The Local Show goes from the world of opera and the symphony to the fringes of the art scene in Kansas City. Yes, it’s that time again for the Fringe Festival. Now in its eighth year, the 11-day festival is jam packed with live theater, dance, performance and visual art, puppetry and storytelling, bellydancing, plays, film and fashion.
Twenty venues stretching from the Crossroads into Midtown are slated to host more than 400 performances . Nick Haines gets a preview from Fringe Festival executive director Cheryl Kimmi.
A Baron Philippe de Rothschild, Bordeaux, France
THE WINE: Mouton Cadet Blanc, 2007 – $12.99 retail
From one of France’s legendary and most well known winemakers, a white blend of Sauvignon Blanc (40%), Semillon (50%) and Muscadelle (10%)
Total Score: 10
B Belvoir Winery, Liberty, Missouri
THE WINE: Plumeria – a blend of Traminette, Vignoles and Seyval – $18 at the winery
The wine is named after the owner, Dr John Bean’s, late wife’s favorite flower. The winery is located in an impressive Jacobethan Revival style building that was a former orphanage for the International Order of Odd Fellows.
Total Score: 21
C Holy-Field Vineyard & Winery, Basehor, Kansas
THE WINE: Seyval, Kansas Table Wine – $12.95 at winery and retail (only available in Kansas)
Holy-Field is a father and daughter team – Les and Michelle Meyer – who pride themselves on their canine ambassadors who feature on some of the wine labels. The dogs are: Vinnie, Bacchus, Corkie and Sinbad
Total Score: 17
D Charles Shaw Winery, Napa and Sonoma, California
THE WINE: Chardonnay, 2010 – $2.99 at Trader Joe’s grocery store
The wine is affectionately known as ‘two buck chuck’
Total Score: 11
E Chateau Ste Michelle, Washington State
THE WINE: Chardonnay, 2010, – $12.99 retail
A respected wine making region of the US. This winemaker is often in grocery stores and on restaurant wine lists in Kansas City.
Total Score: 18
A Rodney Strong Vineyards, Sonoma County
THE WINE: Cabernet Sauvignon, 2006 – $17.99 retail
A California Sonoma red that is often seen in Kansas City grocery stores, liquor stores on on restaurant wine lists.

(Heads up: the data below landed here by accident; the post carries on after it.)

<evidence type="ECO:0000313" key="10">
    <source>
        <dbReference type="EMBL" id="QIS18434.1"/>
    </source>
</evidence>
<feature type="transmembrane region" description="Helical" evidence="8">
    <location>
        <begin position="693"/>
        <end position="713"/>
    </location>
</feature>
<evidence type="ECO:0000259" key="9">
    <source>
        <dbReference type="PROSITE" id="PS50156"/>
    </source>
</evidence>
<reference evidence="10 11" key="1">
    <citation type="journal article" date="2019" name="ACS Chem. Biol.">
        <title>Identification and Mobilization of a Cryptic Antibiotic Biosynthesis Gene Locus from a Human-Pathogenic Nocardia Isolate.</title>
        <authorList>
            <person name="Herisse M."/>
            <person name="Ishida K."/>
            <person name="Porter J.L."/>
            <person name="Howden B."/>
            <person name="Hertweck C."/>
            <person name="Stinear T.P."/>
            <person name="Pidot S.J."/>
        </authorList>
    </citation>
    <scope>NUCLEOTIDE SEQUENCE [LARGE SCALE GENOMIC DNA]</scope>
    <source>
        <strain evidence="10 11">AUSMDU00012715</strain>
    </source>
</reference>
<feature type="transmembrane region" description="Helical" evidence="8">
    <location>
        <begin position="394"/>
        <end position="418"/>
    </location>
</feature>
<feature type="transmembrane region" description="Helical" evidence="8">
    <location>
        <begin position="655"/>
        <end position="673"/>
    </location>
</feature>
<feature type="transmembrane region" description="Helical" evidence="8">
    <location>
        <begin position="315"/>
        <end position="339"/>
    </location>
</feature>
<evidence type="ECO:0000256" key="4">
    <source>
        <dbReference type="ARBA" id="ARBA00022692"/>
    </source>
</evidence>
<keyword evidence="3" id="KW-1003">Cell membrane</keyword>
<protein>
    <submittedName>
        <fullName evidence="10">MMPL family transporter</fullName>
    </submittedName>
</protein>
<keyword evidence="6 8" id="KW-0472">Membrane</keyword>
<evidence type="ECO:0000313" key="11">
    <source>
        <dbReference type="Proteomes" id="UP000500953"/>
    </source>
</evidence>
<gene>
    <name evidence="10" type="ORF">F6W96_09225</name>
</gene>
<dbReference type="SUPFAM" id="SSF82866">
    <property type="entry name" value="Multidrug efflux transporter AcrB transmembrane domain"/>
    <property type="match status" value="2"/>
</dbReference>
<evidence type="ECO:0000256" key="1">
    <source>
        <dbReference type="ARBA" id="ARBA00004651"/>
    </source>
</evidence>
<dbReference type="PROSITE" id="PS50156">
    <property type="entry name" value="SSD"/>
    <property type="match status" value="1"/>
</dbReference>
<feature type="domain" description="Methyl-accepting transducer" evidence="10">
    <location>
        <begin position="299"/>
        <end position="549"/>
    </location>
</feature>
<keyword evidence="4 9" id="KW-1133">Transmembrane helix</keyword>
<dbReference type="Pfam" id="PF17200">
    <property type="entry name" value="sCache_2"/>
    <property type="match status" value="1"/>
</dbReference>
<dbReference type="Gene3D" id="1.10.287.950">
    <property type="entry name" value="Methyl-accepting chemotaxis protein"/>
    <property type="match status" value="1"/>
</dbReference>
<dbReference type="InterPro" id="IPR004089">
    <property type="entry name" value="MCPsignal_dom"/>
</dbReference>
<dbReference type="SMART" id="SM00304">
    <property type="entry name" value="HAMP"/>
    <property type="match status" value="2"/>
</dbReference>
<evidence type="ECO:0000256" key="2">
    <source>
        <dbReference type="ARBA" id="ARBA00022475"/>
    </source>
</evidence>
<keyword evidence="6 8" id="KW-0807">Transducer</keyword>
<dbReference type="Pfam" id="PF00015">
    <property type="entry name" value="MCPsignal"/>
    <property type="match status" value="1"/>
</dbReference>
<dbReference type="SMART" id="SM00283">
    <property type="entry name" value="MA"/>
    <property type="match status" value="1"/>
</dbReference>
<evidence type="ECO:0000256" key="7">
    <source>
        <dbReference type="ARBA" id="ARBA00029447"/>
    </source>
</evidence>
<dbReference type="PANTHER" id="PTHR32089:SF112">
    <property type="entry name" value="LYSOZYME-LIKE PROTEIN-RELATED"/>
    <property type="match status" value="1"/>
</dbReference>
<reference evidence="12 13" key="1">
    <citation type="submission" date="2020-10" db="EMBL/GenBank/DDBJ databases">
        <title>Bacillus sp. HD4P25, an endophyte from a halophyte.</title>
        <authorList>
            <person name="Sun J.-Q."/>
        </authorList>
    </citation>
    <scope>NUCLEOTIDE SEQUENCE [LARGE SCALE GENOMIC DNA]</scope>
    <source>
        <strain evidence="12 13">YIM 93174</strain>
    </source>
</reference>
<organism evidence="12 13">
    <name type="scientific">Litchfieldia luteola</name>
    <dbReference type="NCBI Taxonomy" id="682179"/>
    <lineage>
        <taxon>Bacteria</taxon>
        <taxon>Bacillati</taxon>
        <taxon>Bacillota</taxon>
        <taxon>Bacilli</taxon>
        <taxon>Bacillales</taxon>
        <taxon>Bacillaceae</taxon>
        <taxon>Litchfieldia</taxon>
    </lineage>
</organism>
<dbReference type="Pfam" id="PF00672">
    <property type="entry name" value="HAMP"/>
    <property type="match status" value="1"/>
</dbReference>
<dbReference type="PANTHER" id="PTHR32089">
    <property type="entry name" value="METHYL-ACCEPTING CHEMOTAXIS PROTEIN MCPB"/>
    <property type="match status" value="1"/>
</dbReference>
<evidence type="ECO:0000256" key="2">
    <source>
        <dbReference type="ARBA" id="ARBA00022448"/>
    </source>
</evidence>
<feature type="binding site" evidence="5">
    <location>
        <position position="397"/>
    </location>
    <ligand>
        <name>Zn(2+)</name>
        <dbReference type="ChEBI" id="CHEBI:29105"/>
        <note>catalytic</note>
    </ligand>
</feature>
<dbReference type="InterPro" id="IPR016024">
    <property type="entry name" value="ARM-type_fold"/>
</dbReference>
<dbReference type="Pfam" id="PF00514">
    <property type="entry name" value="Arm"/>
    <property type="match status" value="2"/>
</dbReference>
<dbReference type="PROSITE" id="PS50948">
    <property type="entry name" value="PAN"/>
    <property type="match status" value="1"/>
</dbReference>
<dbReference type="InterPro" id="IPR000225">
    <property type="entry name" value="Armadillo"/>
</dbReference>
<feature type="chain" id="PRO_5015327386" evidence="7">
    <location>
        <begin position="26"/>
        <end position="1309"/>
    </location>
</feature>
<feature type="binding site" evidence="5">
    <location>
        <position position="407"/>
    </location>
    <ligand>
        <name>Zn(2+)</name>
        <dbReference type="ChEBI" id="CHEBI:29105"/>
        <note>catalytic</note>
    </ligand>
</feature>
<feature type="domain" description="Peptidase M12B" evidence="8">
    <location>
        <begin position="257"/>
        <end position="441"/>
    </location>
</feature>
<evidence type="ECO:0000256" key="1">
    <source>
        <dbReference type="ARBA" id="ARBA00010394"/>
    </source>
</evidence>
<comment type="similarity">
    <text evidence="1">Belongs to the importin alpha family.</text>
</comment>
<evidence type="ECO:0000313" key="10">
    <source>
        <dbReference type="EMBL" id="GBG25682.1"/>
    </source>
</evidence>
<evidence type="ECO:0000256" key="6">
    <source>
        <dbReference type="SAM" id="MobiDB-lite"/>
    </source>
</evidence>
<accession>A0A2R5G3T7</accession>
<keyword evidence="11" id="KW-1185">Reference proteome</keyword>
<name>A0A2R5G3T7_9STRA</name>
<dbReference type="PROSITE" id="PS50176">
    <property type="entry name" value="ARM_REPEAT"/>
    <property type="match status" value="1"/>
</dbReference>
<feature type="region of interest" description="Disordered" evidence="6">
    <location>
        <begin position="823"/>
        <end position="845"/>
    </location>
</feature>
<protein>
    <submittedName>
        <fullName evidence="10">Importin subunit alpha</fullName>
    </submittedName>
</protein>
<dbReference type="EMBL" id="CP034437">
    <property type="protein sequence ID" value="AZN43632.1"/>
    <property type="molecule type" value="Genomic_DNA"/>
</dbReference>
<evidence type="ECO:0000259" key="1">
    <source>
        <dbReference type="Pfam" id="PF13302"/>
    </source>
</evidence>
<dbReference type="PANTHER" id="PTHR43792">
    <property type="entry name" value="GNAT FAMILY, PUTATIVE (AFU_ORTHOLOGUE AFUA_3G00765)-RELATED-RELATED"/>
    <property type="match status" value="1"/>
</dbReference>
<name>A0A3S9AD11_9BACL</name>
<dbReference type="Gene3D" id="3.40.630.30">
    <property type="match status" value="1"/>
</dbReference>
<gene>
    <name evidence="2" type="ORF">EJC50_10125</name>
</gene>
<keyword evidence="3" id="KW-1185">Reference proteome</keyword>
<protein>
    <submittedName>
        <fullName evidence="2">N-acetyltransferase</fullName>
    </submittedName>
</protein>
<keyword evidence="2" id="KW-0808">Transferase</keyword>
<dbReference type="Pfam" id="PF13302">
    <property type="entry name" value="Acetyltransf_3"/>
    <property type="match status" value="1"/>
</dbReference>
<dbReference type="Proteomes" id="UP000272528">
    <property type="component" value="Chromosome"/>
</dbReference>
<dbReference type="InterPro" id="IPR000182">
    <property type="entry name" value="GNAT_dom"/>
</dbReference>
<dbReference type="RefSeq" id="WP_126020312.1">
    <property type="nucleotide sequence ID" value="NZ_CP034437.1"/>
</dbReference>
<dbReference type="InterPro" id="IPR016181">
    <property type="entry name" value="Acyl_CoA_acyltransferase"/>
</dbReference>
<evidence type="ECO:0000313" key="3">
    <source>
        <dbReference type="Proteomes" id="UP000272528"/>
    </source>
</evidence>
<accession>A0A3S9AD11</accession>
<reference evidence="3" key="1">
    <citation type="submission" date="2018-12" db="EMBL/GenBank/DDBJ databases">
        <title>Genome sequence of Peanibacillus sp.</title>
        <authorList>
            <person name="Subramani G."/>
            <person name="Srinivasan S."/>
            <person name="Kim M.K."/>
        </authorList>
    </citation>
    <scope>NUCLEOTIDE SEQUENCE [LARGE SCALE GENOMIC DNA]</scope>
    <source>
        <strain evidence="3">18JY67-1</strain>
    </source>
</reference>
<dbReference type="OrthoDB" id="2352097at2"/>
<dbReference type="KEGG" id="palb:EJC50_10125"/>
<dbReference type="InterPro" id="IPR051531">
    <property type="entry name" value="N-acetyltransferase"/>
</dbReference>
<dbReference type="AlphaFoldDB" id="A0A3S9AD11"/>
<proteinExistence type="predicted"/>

Total Score: 11
B Jowler Creek, Platte County, Missouri
THE WINE: Chambourcin, 2010 – $19 at the winery and retail
Jowler Creek emphasize their sustainable vineyard practices. They use Olde English Babydoll sheep to control grass and weed growth.
Total Score: 4
C Stone Hill Winery, Hermann, Missouri
THE WINE: Norton, 2008 – $18.99 at the winery and retail
Stone Hill is Missouri’s second biggest winemaker producing 260,000 gallons of wine in 2011. They’ve been making Norton for decades. A Stone Hill Norton is thought to have won the prestigious award for best red wine “of all nations” at an international competition in Vienna in 1873.
Total Score: 21.5
D Gerard Bertrand, Languedoc Pic Saint Loup, Narbonne (Languedoc-Roussillon region, on the coast, south of Marseille) France
THE WINE: Grand Terroir, 2005 – $16.99
European Winery of the Year for 2012 in Wine Enthusiast Magazine’s annual Wine Star Awards. Wine Spectator magazine’s ‘Best Value Winery From France’ in 2008.
Total Score: 14
E Charles Shaw Winery, Napa and Sonoma, California
THE WINE: Cabernet Sauvignon, 2011 – $2.99 at Trader Joe’s grocery store
The wine is affectionately known as ‘two buck chuck’
Danny Wood, local wine enthusiast and author of the Regional Wine Taster blog, and Colleen Gerke, owner of Jowler Creek Vineyard and Winery, sit down with Nick Haines to discuss the stigma of locally produced wines and the challenges of changing people’s perceptions. We will share video pieces about Holy Field Vineyard Winery and Amigoni Urban Winery and we will conduct our very own blind taste test. Wine expert Doug Frost and Randy Mason host the tasting which features Eddie Kennison, Stretch, Stephen Molloy, Katie Van Luchene and Lucinda Kreifel.
Who will reign supreme in the battle of the grape?